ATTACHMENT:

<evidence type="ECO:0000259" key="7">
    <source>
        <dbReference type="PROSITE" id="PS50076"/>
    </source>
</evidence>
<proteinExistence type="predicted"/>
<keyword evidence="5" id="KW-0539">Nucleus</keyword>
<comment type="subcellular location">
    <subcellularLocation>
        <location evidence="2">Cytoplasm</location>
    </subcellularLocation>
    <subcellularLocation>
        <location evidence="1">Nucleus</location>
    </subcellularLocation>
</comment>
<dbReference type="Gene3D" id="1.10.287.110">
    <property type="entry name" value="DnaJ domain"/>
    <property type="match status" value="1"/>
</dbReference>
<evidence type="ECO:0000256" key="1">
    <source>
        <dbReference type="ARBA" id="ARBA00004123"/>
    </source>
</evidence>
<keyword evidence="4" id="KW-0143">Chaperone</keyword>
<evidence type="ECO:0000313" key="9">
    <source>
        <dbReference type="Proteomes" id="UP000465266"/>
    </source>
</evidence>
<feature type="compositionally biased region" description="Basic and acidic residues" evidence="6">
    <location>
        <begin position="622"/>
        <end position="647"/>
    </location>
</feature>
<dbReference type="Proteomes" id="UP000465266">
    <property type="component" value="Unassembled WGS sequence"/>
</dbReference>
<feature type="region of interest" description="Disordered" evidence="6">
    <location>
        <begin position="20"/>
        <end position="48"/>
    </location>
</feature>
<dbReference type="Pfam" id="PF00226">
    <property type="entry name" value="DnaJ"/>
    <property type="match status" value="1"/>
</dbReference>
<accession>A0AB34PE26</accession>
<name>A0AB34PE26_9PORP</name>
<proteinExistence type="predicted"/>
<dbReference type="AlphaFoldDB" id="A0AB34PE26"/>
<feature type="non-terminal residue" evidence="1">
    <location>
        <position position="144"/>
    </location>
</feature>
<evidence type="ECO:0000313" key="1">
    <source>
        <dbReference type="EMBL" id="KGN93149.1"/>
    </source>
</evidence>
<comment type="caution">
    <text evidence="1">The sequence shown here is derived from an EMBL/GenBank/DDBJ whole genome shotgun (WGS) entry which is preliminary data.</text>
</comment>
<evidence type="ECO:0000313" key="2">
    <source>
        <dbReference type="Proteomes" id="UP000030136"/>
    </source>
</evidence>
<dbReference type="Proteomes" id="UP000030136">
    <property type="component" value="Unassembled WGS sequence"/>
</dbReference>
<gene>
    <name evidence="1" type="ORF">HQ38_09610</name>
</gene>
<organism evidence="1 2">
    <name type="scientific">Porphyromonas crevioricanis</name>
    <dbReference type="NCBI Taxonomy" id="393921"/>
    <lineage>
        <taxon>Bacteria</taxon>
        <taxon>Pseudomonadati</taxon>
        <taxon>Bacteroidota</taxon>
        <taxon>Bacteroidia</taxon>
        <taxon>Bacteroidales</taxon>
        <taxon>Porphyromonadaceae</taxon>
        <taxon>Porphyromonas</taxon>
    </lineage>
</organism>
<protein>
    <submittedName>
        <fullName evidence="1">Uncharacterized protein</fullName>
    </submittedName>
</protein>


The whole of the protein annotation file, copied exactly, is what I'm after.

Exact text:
<evidence type="ECO:0000259" key="7">
    <source>
        <dbReference type="PROSITE" id="PS50076"/>
    </source>
</evidence>
<proteinExistence type="predicted"/>
<keyword evidence="5" id="KW-0539">Nucleus</keyword>
<comment type="subcellular location">
    <subcellularLocation>
        <location evidence="2">Cytoplasm</location>
    </subcellularLocation>
    <subcellularLocation>
        <location evidence="1">Nucleus</location>
    </subcellularLocation>
</comment>
<dbReference type="Gene3D" id="1.10.287.110">
    <property type="entry name" value="DnaJ domain"/>
    <property type="match status" value="1"/>
</dbReference>
<evidence type="ECO:0000256" key="1">
    <source>
        <dbReference type="ARBA" id="ARBA00004123"/>
    </source>
</evidence>
<keyword evidence="4" id="KW-0143">Chaperone</keyword>
<evidence type="ECO:0000313" key="9">
    <source>
        <dbReference type="Proteomes" id="UP000465266"/>
    </source>
</evidence>
<feature type="compositionally biased region" description="Basic and acidic residues" evidence="6">
    <location>
        <begin position="622"/>
        <end position="647"/>
    </location>
</feature>
<dbReference type="Proteomes" id="UP000465266">
    <property type="component" value="Unassembled WGS sequence"/>
</dbReference>
<feature type="region of interest" description="Disordered" evidence="6">
    <location>
        <begin position="20"/>
        <end position="48"/>
    </location>
</feature>
<dbReference type="Pfam" id="PF00226">
    <property type="entry name" value="DnaJ"/>
    <property type="match status" value="1"/>
</dbReference>
<accession>A0AB34PE26</accession>
<name>A0AB34PE26_9PORP</name>
<proteinExistence type="predicted"/>
<dbReference type="AlphaFoldDB" id="A0AB34PE26"/>
<feature type="non-terminal residue" evidence="1">
    <location>
        <position position="144"/>
    </location>
</feature>
<evidence type="ECO:0000313" key="1">
    <source>
        <dbReference type="EMBL" id="KGN93149.1"/>
    </source>
</evidence>
<comment type="caution">
    <text evidence="1">The sequence shown here is derived from an EMBL/GenBank/DDBJ whole genome shotgun (WGS) entry which is preliminary data.</text>
</comment>
<evidence type="ECO:0000313" key="2">
    <source>
        <dbReference type="Proteomes" id="UP000030136"/>
    </source>
</evidence>
<dbReference type="Proteomes" id="UP000030136">
    <property type="component" value="Unassembled WGS sequence"/>
</dbReference>
<gene>
    <name evidence="1" type="ORF">HQ38_09610</name>
</gene>
<organism evidence="1 2">
    <name type="scientific">Porphyromonas crevioricanis</name>
    <dbReference type="NCBI Taxonomy" id="393921"/>
    <lineage>
        <taxon>Bacteria</taxon>
        <taxon>Pseudomonadati</taxon>
        <taxon>Bacteroidota</taxon>
        <taxon>Bacteroidia</taxon>
        <taxon>Bacteroidales</taxon>
        <taxon>Porphyromonadaceae</taxon>
        <taxon>Porphyromonas</taxon>
    </lineage>
</organism>
<protein>
    <submittedName>
        <fullName evidence="1">Uncharacterized protein</fullName>
    </submittedName>
</protein>